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In this magnificently illustrated cultural history—the tie-in to the PBS and BBC series The Story of the Jews—Simon
Schama details the story of the Jewish experience, tracing it across three millennia, from their beginnings as an
ancient tribal people to the opening of the New World in 1492 to the modern day.
It is a story like no other: an epic of endurance against destruction, of creativity in oppression, joy amidst grief,
the affirmation of life against the steepest of odds.
It spans the millennia and the continents—from India to Andalusia and from the bazaars of Cairo to the streets of
Oxford. It takes you to unimagined places: to a Jewish kingdom in the mountains of southern Arabia; a Syrian synagogue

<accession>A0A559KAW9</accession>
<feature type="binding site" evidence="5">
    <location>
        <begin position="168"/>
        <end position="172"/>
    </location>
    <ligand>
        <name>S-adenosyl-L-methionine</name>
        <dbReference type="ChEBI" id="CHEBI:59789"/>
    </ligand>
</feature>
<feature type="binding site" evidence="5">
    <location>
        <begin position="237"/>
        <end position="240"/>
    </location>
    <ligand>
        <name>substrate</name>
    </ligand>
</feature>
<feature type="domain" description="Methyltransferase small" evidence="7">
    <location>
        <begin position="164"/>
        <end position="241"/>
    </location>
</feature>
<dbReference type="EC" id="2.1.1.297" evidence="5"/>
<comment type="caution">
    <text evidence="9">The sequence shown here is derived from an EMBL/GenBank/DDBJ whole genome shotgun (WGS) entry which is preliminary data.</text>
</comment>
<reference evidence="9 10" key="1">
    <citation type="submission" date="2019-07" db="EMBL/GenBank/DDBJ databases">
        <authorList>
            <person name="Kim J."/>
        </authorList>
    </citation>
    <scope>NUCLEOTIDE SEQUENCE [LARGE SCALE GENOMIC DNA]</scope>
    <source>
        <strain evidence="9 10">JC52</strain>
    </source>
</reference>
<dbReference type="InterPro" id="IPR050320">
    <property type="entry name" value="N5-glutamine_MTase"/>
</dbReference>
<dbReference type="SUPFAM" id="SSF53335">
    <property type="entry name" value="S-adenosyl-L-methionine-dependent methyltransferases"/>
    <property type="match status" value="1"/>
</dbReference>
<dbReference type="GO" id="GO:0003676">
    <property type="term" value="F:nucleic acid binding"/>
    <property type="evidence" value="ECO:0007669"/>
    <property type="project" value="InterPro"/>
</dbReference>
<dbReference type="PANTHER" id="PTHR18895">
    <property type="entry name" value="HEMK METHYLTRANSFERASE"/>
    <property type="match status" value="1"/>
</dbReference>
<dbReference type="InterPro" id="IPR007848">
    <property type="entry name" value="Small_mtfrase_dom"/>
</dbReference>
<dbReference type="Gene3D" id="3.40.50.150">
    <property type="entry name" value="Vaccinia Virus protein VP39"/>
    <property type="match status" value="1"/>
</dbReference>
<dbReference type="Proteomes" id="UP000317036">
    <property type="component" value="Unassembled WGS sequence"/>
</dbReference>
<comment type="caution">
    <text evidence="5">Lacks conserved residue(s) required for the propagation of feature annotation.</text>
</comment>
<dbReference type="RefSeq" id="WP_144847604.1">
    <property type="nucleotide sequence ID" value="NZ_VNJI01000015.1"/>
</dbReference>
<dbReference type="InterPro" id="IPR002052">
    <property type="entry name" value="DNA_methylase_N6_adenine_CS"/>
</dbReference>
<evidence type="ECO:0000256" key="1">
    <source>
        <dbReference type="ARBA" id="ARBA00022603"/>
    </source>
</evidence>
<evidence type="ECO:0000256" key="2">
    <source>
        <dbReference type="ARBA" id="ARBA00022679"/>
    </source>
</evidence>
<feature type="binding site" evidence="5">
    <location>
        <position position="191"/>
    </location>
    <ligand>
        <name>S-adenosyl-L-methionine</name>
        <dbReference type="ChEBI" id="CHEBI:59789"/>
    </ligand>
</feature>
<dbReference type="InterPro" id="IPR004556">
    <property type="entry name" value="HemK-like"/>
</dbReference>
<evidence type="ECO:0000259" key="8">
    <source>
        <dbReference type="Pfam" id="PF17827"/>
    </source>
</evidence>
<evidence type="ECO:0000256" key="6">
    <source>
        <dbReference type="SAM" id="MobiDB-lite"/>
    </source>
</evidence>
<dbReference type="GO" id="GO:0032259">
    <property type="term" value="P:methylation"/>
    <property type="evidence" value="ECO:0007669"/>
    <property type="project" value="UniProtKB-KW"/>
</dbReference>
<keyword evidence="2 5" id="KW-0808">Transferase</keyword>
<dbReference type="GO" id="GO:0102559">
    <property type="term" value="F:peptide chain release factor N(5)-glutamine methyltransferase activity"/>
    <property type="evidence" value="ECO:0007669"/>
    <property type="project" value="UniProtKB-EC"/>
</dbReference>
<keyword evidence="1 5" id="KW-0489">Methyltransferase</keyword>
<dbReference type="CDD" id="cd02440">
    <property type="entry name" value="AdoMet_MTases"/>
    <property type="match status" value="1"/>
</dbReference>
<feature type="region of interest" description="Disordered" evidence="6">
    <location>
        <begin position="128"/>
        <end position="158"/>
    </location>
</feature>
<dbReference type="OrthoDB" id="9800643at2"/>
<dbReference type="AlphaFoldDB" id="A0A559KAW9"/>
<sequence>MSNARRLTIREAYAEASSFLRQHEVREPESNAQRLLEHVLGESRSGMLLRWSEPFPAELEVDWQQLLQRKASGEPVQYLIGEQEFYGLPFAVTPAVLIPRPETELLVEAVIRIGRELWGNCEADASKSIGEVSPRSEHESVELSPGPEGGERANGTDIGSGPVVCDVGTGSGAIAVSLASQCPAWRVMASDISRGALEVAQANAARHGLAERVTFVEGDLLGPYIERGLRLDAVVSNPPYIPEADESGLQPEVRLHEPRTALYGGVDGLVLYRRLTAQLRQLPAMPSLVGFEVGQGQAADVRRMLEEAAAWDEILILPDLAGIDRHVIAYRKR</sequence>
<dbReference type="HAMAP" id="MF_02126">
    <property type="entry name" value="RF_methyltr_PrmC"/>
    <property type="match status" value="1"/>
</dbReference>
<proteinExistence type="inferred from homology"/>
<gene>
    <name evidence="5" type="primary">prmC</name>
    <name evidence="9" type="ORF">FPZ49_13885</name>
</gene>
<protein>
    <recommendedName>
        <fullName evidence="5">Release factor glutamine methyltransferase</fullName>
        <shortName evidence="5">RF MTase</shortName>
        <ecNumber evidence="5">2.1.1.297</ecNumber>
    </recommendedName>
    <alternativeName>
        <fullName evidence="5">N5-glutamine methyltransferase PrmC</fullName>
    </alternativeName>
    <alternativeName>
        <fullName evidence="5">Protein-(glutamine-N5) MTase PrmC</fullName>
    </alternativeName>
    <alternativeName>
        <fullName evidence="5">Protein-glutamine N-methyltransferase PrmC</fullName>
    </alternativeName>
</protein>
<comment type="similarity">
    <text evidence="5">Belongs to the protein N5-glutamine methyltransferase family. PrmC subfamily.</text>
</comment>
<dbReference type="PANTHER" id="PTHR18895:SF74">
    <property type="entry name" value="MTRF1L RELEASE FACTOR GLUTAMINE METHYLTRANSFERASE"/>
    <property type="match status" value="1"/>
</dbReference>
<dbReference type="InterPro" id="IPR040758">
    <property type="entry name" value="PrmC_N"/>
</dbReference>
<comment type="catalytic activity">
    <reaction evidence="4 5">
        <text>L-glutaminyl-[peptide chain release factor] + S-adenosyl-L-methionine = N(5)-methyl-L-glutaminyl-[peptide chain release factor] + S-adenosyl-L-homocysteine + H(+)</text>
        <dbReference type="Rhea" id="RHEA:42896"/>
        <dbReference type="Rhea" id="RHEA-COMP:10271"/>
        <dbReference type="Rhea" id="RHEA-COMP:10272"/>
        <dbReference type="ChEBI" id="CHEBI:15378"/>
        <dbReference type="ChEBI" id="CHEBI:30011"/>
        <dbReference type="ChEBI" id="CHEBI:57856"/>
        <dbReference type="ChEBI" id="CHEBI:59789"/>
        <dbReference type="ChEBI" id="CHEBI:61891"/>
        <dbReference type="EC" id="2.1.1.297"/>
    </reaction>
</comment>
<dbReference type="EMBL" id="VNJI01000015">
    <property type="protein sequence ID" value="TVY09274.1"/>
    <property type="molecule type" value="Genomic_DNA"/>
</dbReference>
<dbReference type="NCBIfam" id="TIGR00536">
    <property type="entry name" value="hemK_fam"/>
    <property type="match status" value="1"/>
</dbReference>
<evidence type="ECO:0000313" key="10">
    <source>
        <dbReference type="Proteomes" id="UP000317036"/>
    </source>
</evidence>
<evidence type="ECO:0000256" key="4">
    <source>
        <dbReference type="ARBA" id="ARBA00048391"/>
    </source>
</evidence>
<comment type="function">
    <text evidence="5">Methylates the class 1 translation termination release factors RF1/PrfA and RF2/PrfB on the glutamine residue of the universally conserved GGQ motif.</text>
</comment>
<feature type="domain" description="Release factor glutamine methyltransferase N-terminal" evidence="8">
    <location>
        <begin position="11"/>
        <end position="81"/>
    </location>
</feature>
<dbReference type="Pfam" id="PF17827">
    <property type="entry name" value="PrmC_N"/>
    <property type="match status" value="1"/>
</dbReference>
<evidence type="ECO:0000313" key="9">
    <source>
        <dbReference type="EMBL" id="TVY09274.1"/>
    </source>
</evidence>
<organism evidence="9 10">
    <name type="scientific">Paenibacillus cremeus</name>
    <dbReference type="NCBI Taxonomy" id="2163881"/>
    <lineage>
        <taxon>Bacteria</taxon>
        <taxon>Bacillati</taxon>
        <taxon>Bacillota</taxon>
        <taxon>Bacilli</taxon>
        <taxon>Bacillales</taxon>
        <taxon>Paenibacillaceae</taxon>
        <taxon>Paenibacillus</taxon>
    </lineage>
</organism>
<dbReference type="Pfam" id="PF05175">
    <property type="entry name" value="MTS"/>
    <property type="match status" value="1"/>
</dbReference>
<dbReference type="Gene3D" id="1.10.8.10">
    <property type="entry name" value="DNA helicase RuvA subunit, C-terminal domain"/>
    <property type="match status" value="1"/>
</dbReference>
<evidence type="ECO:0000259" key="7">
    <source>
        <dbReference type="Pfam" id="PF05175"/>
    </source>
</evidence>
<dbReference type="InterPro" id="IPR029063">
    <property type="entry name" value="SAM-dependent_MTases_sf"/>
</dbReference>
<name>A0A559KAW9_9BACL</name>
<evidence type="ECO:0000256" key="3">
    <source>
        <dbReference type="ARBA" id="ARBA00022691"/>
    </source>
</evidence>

glowing with radiant wall paintings; the palm groves of the Jewish dead in the Roman catacombs. And its voices ring loud
and clear, from the severities and ecstasies of the Bible writers to the love poems of wine bibbers in a garden in
In The Story of the Jews, the Talmud burns in the streets of Paris, massed gibbets hang over the streets of medieval
London, a Majorcan illuminator redraws the world; candles are lit, chants are sung, mules are packed, ships loaded with
spice and gems founder at sea.
And a great story unfolds. Not—as often imagined—of a culture apart, but of a Jewish world immersed in and imprinted by
the peoples among whom they have dwelled, from the Egyptians to the Greeks, from the Arabs to the Christians.
Which makes the story of the Jews everyone's story, too.